Wednesday, 19 September

Armed Bulgarian Police Detain OCCRP Journalists for 7 Hours



Two OCCRP journalists were detained by armed Bulgarian police for more than seven hours on Thursday night after they followed a tip that crucial documents were being burned in a field 50 kilometers southwest of the Bulgarian capital of Sofia.

“They put us to the ground, pointing guns at us,” Atilla Biro, one of the detained journalists, told OCCRP. “They cuffed us. At that moment, Dimitar said, ‘we are journalists.’ I said, ‘journalists, journalists.’” Biro is an investigative journalist with RISE Project in Romania. Dimitar Stoyanov, who was also detained, works for Bivol, a Bulgarian investigative news outlet. 

It is unclear why they were detained. The incident occurred a day after Bivol and RISE Project published the first part of an investigation alleging massive corruption in European Union-funded projects in Bulgaria. 

The investigation centered in part on records from a Bulgarian infrastructure company called GP Group. It found that 30 to 40 percent of funds allocated for infrastructure projects were lost to corruption, some explicitly earmarked for bribes.

Biro said that the day after the story broke, he and Stoyanov were discussing further projects when Stoyanov received a tip that GP Group’s archives and computers were being removed from the company’s office to be destroyed in a small village near Radomir, Bulgaria.

They got a ride to the location, and, about an hour later, arrived in an open field 100 meters off a narrow dirt road.

“We saw black trash bags, big ones, 120 liters,” Biro said. “Some of them were opened, and we could see shredded paper.” 

Stoyanov had started to take pictures of the bags when the two police officers jumped them, Biro said. After he and Stoyanov were handcuffed, the officers took their press cards and phones, and held the journalists in the field with no explanation. 

About an hour later, additional police arrived from Sofia. Biro and Stoyanov were allowed to move around. They saw that there were other bags of documents, 20 meters away from the shredded documents they had noticed first. Those were in a pit, and they were burning.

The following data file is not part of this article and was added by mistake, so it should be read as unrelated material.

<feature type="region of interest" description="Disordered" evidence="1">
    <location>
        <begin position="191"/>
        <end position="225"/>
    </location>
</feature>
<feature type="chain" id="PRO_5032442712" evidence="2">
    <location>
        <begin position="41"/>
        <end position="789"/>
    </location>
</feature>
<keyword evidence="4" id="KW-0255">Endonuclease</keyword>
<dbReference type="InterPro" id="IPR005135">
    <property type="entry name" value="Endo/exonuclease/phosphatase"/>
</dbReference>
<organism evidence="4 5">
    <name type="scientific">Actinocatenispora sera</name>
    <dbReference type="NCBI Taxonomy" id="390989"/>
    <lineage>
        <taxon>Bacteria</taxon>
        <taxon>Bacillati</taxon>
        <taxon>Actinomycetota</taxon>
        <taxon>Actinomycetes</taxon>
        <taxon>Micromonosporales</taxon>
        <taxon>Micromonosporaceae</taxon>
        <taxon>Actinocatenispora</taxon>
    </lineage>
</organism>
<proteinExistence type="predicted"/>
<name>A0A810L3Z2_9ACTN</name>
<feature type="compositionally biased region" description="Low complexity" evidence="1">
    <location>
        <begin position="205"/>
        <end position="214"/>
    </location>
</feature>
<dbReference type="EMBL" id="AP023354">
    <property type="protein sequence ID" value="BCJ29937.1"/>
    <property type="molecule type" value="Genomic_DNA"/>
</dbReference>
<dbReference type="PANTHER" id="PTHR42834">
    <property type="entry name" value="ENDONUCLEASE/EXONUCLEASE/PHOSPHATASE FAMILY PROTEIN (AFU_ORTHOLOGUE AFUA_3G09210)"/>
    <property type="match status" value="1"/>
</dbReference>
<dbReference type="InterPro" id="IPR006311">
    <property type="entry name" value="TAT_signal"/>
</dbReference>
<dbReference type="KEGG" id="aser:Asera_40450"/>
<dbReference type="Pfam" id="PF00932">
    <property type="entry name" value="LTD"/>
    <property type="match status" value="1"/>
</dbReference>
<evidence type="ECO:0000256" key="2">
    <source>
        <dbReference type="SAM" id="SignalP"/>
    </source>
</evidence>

At this point, said Biro, he asked an officer in English what the burning documents were. The officer replied, “The documents are related to the European fund projects.”

Biro said that he and Stoyanov later examined fragments of the burned documents, and, indeed,  “we could see that these documents were related to European fund projects.”

After being examined by Sofia police, the documents were taken by the local police officers who had arrested the journalists, said Biro.

After the police from Sofia left, the two journalists were detained late into the night, as firefighters came and went and the local police debated what to do with the men. Eventually, Stoyanov was allowed to make a call to his editor at Bivol, Atanas Tchobanov.

“They remained excommunicado for four hours,” said Tchobanov.

Finally, early in the morning, the two were taken to a local police station in Pernik, where they were met by the Romanian consul. At 3 am, Biro was asked to make a statement to the local police, and, at 4:30 am, the journalists were released.

The detention was widely condemned. In a Facebook statement, Bulgaria's national ombudswoman Maya Manolova wrote, “I am of the opinion that (this) is an unjustified and illegal detention of journalists.”

Meanwhile, Biro said he was unsure if his prolonged detention was police incompetence, or something else. 

“The fact that they kept us that long--it’s at least curious. Incompetence could amount to one or two hours, but not this amount of time. And not on a case like this. 

“We didn’t break any law, not even a speeding law,” he said, laughing. “The detention was unlawful.”

occrp.org


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